On the Telegram messaging app, there were calls for armed marches on state capitols and the offices of tech companies like Google, Facebook and Twitter, starting on Jan. 16.
As the world adjusts to a Twitter without @realdonaldtrump, the next big question is: “Now what?”
Major tech platforms, long accused of giving President Donald Trump special treatment not allotted to regular users, have shown him the door in the wake of his incitement of violence by supporters at the U.S. Capitol on Jan. 6. He’s gone from Twitter, Facebook, Snapchat — even Shopify.
The Trump appointee who oversees the government’s global media operations is moving to shut down a federally funded nonprofit that helps support internet access around the world, documents show, a decision that could limit people’s ability to get around constraints in places that tightly control internet access, like Iran and China.
[news release] A growing number of governments are employing digital tactics to repress political opponents and distort their countries’ online media environments ahead of elections, according to a new Freedom House research project.
Internet and technology companies have threatened to leave Pakistan after the government granted blanket powers to authorities to censor digital content, a move critics say was aimed at curtailing freedom of expression in the conservative Islamic nation.
Vietnam has threatened to shut down Facebook in the country if it does not bow to government pressure to censor more local political content on its platform, a senior official at the U.S. social media giant told Reuters.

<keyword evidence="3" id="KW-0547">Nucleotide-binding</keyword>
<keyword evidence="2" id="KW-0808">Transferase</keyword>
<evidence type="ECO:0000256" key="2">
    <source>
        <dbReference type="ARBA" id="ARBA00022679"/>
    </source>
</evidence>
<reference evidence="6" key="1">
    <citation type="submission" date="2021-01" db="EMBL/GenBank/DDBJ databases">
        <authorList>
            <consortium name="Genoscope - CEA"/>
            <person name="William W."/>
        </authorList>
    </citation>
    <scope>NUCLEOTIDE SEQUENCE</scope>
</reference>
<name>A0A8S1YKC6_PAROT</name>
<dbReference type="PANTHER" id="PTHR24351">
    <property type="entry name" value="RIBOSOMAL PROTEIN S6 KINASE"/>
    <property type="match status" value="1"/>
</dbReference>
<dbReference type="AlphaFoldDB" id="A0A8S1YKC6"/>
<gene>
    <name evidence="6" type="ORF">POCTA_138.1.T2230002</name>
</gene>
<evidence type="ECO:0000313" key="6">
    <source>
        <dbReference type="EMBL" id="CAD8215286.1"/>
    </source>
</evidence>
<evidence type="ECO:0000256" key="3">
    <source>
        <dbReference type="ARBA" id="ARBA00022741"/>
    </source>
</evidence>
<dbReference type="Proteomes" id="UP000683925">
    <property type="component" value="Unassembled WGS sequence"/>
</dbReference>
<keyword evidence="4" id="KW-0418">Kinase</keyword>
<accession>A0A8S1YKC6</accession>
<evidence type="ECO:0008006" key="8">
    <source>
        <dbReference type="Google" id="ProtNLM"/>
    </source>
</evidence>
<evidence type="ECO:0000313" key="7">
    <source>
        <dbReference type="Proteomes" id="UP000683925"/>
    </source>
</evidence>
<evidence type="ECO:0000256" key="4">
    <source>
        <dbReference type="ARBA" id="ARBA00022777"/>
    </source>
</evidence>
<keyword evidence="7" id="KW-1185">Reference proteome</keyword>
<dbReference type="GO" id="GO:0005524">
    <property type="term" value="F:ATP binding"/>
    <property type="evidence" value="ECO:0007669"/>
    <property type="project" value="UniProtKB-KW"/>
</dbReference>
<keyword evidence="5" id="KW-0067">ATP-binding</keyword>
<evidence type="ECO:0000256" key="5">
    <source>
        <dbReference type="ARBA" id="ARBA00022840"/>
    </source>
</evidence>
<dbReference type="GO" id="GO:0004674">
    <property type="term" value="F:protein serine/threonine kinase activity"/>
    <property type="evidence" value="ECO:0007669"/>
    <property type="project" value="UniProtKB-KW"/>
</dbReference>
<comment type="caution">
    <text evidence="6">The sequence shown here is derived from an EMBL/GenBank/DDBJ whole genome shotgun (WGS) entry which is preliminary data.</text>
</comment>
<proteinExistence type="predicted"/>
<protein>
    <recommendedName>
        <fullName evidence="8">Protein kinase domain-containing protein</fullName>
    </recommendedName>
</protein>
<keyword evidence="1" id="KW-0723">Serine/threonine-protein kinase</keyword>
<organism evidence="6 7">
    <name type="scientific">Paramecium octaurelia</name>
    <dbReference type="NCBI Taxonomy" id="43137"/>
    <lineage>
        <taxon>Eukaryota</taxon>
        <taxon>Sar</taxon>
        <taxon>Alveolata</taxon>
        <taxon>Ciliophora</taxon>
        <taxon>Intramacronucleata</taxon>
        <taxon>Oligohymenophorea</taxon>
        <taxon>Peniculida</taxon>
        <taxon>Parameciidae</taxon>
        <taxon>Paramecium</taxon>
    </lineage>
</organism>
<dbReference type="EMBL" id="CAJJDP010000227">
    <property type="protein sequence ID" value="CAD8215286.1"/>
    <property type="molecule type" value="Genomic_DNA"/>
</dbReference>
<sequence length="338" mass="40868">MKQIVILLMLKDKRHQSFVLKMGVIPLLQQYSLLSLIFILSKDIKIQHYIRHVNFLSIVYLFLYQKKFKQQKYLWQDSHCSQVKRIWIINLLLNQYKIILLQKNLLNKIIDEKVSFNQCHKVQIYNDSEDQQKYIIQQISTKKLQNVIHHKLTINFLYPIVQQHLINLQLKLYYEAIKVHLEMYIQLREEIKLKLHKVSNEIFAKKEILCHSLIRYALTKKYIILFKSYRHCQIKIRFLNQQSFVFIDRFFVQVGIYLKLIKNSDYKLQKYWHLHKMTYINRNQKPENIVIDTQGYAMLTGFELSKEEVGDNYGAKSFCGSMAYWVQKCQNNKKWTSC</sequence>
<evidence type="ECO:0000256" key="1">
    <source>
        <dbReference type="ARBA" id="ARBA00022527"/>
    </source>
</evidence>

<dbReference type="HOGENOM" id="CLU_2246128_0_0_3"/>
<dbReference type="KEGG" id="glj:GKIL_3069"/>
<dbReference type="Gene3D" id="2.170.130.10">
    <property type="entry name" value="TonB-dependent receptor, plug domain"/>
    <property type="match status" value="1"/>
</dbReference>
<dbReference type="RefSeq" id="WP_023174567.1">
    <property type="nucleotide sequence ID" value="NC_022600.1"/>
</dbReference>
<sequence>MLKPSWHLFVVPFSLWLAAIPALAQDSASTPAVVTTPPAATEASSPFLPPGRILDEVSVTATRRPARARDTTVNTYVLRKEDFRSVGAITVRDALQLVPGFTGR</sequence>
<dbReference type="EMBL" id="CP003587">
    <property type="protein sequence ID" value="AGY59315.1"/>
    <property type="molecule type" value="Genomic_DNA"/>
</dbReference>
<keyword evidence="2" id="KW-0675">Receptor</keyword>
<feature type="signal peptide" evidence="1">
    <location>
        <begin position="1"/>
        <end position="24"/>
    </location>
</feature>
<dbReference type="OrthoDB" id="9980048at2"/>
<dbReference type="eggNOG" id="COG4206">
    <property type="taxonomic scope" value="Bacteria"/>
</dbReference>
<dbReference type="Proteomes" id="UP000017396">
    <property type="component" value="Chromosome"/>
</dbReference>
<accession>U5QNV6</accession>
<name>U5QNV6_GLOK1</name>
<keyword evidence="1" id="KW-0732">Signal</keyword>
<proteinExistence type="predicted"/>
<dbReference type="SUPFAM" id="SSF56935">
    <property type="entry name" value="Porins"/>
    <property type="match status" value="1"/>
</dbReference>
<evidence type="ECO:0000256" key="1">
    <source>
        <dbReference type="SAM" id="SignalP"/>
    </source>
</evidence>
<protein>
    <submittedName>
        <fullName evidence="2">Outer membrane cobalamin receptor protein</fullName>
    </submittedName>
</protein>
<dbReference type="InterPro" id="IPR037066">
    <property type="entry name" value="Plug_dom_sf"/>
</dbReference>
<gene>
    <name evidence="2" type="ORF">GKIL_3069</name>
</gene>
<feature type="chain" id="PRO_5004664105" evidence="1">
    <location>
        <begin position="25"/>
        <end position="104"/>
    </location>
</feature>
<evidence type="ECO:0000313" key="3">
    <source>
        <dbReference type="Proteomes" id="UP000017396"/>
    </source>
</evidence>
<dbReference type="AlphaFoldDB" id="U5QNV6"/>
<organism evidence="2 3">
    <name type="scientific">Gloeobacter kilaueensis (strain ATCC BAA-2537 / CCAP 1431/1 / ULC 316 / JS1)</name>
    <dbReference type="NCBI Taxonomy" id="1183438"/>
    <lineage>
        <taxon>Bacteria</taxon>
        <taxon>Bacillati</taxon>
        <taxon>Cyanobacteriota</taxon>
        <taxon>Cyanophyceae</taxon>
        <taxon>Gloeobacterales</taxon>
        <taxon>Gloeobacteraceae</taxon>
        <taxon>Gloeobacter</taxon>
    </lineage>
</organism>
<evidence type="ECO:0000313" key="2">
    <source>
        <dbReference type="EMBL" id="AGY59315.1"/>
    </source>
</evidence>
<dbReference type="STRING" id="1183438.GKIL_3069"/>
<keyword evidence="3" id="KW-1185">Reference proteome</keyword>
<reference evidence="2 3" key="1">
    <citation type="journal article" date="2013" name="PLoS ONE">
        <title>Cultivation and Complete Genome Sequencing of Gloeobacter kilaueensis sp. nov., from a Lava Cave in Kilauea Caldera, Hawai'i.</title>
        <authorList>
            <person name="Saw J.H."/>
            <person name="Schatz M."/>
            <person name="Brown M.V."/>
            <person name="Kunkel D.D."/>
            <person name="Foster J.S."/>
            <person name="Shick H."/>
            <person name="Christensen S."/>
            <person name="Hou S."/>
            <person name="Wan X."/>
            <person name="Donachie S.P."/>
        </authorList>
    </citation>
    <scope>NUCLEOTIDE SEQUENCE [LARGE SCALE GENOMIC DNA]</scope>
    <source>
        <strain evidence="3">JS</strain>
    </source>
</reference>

Cabinet has agreed to ban the world’s biggest social networking site, Facebook, in Solomon Islands.
A little more than a year ago, I wrote with concern about the risk that a single EU court within single EU member state would become the censor for the world. That fear has now become reality. In a ruling Thursday, the Austrian Supreme Court ordered, pursuant to local defamation rules, that Facebook remove a post insulting a former Green Party leader, keep equivalent posts off its site, and do so on a global scale.
No Facebook, Twitter or WhatsApp.
That’s becoming more and more common in some African countries, where governments have periodically shut down the internet or blocked social media platforms.
Just 10 days after introducing a ban on TikTok, the Pakistani authorities said on Monday that they were reversing the decision after receiving assurance from the Chinese-owned social media platform that it would moderate content according to local laws.